Ten essential tasks for your May garden

Late autumn is the perfect time to get these tasks done.

Words: Jane Wrigglesworth

1. In frost-prone areas, protect the garden with a layer of pea straw. Add some to the compost bin as well to balance out the ‘green’ materials. A handful of lime will aid composition. If your ‘cold process’ compost is open to the elements, cover it with plastic so it doesn’t get soaked.

2. Plant broccoli and cauliflower seedlings. If your area gets heavy frosts, plant in tunnel houses.

3. Sow broad beans for an early spring harvest. Sow in full sun in free-draining, compost-enriched soil. Their preferred pH is 6-7.0, so add lime at planting if soil is too acidic, although it can take a season or two to take effect. Sow in double rows, set 60cm apart, in staggered positions. Provide shelter from strong winds and stakes for each plant to grow up. If black aphids accumulate on the growing tips, blast off with the hose (though they’re most likely to appear when beans  are sown in spring).

4. Dig up potatoes and carrots before the first frosts. Parsnips and yams taste sweeter after a frost, so leave these and harvest them later – they won’t grow much once the leaves are frosted.

5. Erect row covers over raised beds to extend the growing season. To make a simple floating row cover, push in hoops made from flexible PVC pipe at the ends and middle of beds and cover with frost cloth. You can also purchase kits.

6. Daikon (white radish) can survive winter temperatures down to -11°C so it’s a great crop for the colder months, even if you don’t like eating it. Its foliage helps to lure pests away from other plants, and its long roots also break up compacted soil, a process called bio-drilling. While the edible part of daikon root is 15-30cm long, its thin taproot – which breaks off when you pull it out – can grow down to 1.2m+.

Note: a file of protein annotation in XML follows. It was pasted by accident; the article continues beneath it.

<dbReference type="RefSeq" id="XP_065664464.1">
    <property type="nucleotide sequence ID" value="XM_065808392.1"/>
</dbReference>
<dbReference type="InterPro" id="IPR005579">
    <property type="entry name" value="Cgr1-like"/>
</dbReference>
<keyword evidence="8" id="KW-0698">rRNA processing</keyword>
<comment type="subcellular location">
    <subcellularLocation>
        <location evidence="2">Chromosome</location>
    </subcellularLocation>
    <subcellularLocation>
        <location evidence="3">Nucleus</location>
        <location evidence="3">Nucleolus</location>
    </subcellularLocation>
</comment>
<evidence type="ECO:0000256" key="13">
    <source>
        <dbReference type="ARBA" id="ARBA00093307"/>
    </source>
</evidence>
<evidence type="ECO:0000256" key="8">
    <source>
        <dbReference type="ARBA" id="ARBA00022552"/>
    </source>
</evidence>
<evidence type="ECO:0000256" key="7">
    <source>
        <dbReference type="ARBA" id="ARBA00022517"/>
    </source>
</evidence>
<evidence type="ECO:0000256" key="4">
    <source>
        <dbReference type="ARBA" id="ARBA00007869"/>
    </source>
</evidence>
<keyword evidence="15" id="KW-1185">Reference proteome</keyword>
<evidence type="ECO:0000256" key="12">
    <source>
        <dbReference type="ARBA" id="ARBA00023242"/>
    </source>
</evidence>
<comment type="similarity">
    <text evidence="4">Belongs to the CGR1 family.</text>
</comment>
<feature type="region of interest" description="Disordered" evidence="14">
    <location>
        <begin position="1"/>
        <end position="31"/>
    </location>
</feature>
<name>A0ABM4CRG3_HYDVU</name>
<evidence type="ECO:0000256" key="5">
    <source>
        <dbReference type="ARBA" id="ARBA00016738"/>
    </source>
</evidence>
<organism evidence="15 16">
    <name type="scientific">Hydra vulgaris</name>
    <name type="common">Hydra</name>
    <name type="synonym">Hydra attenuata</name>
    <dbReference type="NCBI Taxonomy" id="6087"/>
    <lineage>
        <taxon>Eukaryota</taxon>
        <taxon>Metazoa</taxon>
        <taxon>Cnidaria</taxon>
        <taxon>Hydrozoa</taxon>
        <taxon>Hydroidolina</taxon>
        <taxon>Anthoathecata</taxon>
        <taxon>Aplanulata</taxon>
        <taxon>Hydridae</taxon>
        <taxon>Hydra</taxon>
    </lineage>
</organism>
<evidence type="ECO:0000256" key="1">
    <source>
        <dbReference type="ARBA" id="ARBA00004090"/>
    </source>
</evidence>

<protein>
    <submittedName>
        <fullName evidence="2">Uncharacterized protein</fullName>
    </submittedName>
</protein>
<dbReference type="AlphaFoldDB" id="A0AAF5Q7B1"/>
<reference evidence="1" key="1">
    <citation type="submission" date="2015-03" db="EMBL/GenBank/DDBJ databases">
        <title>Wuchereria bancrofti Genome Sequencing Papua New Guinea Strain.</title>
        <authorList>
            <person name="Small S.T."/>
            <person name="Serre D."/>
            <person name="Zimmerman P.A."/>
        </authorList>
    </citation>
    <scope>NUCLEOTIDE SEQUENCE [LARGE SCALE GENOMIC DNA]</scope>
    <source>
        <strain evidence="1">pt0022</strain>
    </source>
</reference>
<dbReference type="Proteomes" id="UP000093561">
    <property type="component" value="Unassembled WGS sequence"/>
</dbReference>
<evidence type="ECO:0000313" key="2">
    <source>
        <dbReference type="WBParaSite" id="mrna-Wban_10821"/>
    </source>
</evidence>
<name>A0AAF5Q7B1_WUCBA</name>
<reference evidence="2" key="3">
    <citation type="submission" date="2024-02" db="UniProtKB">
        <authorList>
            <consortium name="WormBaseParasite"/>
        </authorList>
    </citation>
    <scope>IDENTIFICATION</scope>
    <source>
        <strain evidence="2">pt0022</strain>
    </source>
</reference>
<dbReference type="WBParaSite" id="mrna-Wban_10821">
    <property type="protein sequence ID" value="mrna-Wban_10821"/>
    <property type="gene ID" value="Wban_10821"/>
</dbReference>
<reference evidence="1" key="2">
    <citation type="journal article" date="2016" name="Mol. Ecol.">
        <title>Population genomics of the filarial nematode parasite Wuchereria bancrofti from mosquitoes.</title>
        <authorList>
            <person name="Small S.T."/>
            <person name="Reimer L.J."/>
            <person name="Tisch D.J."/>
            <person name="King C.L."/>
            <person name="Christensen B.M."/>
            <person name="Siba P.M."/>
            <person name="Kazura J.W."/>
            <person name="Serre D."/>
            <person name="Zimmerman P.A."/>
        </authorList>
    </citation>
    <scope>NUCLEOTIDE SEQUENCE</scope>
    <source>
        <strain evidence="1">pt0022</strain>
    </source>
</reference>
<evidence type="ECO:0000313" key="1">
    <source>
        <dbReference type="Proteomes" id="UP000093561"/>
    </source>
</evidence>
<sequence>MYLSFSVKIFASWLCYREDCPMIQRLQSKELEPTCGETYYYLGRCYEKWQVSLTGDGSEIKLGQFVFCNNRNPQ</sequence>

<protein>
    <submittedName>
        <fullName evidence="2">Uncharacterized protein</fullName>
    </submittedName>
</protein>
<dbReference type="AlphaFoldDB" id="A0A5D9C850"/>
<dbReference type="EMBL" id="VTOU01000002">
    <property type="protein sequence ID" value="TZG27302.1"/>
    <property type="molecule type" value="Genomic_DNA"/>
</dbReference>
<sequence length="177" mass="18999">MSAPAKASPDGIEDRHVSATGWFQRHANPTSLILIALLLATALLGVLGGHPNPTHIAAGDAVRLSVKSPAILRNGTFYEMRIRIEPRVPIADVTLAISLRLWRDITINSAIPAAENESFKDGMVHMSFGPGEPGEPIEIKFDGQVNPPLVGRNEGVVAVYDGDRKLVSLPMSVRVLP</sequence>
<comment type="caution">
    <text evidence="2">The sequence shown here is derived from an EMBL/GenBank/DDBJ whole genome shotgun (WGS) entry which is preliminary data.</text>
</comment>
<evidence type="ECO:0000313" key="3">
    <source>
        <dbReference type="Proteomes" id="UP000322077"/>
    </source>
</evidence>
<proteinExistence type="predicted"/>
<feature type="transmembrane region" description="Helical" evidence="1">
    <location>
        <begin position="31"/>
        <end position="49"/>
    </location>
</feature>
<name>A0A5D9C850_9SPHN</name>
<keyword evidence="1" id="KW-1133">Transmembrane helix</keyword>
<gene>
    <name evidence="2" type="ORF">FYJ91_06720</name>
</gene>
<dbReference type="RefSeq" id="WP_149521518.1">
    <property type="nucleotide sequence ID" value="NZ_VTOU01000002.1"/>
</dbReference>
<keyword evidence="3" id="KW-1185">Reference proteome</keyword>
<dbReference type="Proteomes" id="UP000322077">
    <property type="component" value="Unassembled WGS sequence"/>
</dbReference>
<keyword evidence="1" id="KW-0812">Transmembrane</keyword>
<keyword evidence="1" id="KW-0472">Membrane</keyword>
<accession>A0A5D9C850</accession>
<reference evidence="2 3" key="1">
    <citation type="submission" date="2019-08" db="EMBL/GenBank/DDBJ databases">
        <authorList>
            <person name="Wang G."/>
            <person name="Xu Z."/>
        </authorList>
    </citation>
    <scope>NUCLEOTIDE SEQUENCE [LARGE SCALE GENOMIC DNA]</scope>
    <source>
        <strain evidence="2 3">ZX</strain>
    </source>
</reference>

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7. Remove runners from strawberry plants and plant out for next year’s harvest.

8. Autumn leaves can be processed into leaf mould. Place in a black plastic bag with holes punched into the sides, dampen the leaves, then secure the top of the bag with a tie. Store for several months until the leaves rot down. Add to vegetable growing beds in spring.

9. Plant cold-tolerant, leafy vegetable seedlings such as cabbage, corn salad (lamb’s lettuce), cos lettuce, kale, miner’s lettuce, romaine lettuce, spinach, and silverbeet in raised beds.

10. If you haven’t already, prepare a patch for your garlic crop. Choose a site in full sun and dig in compost or well-rotted manure. Wait a couple of weeks, then dig the soil over again – the looser the soil, the larger the bulbs will grow.

NZ Lifestyle Block This article first appeared in NZ Lifestyle Block Magazine.
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